Jim Powell Stresses Island Roots in Campaign for Legislative Seat


Jim Powell of West Tisbury, the Republican candidate for the Cape and Islands state representative seat, is emphasizing the value of his connection to the Vineyard.

"We need a new, fresh, effective, results-oriented representative who really knows what it's like to work and survive on the Island," said Mr. Powell, 46, who ran unsuccessfully against the incumbent, Eric T. Turkington, in 2004.

Mr. Powell, a teacher at the Martha's Vineyard Regional High School, a farmer and an innkeeper, said the Islands already loom large in the district, accounting for more than 60 per cent of its population and 90 per cent of its land area.


He said 28 years have passed since an Islander represented the Vineyard, and that the time has come for an Islander to again fill the shoes. Mr. Powell traces his Vineyard lineage through the Mayhews to 1642, and counts 20 state legislators among his ancestors.

His campaigning has included personal appearances across both the Vineyard and Nantucket. On the Vineyard, he has widely distributed signs that call on residents to "vote for an Islander."

Education is a key issue for Mr. Powell. "As a teacher and an Islander, I really understand what our schools need," he said. "I understand budgets and how to lobby for funds."

In 2003, he said, he worked with other Vineyard leaders to successfully restore funding that otherwise would have led to more than 20 layoffs in the Island's schools.

He also is emphasizing the importance of water quality and the health of shellfish in district towns, stressing "how important that link is in preserving our Island way of life."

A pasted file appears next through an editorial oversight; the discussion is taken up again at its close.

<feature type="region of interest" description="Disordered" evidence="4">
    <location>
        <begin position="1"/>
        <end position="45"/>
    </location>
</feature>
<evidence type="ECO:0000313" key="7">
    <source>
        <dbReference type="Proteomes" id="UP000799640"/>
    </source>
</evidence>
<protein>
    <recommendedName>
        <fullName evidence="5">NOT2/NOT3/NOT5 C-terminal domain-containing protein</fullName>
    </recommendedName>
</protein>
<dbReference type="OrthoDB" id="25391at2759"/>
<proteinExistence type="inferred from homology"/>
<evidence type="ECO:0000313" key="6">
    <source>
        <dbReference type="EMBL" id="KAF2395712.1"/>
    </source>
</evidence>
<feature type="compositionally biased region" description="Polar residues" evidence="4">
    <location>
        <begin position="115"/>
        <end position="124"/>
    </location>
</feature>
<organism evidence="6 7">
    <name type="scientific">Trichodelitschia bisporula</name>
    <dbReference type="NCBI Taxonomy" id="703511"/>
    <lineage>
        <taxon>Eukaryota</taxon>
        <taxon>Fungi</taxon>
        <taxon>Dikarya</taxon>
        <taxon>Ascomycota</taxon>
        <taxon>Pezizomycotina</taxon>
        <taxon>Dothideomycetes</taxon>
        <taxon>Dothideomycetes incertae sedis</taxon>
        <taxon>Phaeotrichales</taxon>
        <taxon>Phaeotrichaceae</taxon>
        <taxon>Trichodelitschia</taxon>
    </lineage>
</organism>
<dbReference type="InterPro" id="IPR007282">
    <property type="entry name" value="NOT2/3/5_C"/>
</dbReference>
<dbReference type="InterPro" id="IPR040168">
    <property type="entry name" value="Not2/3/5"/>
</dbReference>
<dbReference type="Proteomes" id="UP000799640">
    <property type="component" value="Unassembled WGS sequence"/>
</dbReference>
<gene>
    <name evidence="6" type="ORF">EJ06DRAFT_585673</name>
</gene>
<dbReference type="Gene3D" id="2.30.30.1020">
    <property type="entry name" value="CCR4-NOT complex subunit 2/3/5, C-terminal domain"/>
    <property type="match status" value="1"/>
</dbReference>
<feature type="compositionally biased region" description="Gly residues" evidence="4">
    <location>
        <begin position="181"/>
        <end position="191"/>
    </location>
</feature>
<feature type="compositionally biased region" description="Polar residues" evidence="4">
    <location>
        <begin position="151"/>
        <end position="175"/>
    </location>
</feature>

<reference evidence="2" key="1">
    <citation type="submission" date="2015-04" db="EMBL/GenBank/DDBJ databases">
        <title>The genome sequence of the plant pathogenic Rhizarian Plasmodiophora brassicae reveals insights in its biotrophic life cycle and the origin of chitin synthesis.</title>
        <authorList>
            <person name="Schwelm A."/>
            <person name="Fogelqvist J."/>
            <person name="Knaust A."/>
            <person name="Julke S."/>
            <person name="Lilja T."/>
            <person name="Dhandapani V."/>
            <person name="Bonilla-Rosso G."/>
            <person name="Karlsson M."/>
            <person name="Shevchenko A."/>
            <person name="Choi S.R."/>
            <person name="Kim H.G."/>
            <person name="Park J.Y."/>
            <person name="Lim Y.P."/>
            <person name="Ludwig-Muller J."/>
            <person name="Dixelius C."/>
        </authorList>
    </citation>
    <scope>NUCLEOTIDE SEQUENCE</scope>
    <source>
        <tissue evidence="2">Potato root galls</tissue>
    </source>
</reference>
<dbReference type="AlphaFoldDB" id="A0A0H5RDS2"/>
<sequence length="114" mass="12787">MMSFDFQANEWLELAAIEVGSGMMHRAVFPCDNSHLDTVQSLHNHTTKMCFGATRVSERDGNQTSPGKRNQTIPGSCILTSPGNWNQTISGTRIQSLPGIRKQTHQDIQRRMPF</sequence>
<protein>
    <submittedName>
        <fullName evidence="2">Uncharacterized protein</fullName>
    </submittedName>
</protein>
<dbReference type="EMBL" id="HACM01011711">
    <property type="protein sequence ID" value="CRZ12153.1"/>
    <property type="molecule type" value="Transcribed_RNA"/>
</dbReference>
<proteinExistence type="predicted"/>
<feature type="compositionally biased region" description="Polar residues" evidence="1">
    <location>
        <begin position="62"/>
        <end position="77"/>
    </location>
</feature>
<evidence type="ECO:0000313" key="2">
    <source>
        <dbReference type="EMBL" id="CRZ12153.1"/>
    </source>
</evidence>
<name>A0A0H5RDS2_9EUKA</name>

Renewable energy is another important issue for the candidate. While Mr. Powell said he favors the Cape Wind project, he favors siting the proposed wind farm either east of Nantucket or at the Massachusetts Military Reservation. He said bickering over the current proposed site, at Horseshoe Shoal in Nantucket Sound, is depriving the region of the wind farm's energy benefits.

Mr. Powell said he also backs land-based wind projects on a smaller scale, including in his own town of West Tisbury.

Taking the longer view, he wants to help the Cape and Islands district become a leader in wind-farm technology, which he said could generate good jobs while also cutting down on pollution generated by fossil fuels.


Mr. Powell also has honed in on the issue of rising home insurance premiums in coastal areas such as the Cape and Islands. As a member of the Martha's Vineyard Commission and as its liaison to the state coastal zone management program, he said he has learned that coastal towns can take steps to pursue discounts on premiums that their residents otherwise would pay. He said he would work with district towns to pursue discounts.

Mr. Powell supports the proposed charter study committee for county government in Dukes County. He said the reforms of the initial charter, reached a decade ago, did not take effect as they should have. The fallout, he said, has included the continuing existence of an unsafe jail and $600,000 in costs related to a legal battle between the county commission and the Martha's Vineyard airport commission. He said he would like to see some county services expanded and some diminished, but when asked for specifics didn't provide any.

He sees the lack of affordable housing as another key issue, one that extends even to Cuttyhunk on the Elizabeth Islands. Asked about the proposed Martha's Vineyard Housing Bank, which would be funded on a tax on real estate transactions, Mr. Powell said he would favor a bill that would provide tax incentives through property tax abatements for prospective homeowners.

Mr. Powell also wants to reintroduce commuter rail from Boston to Buzzards Bay, which he said would give residents in the Falmouth section of the district better access to better jobs, and help the economy of the district.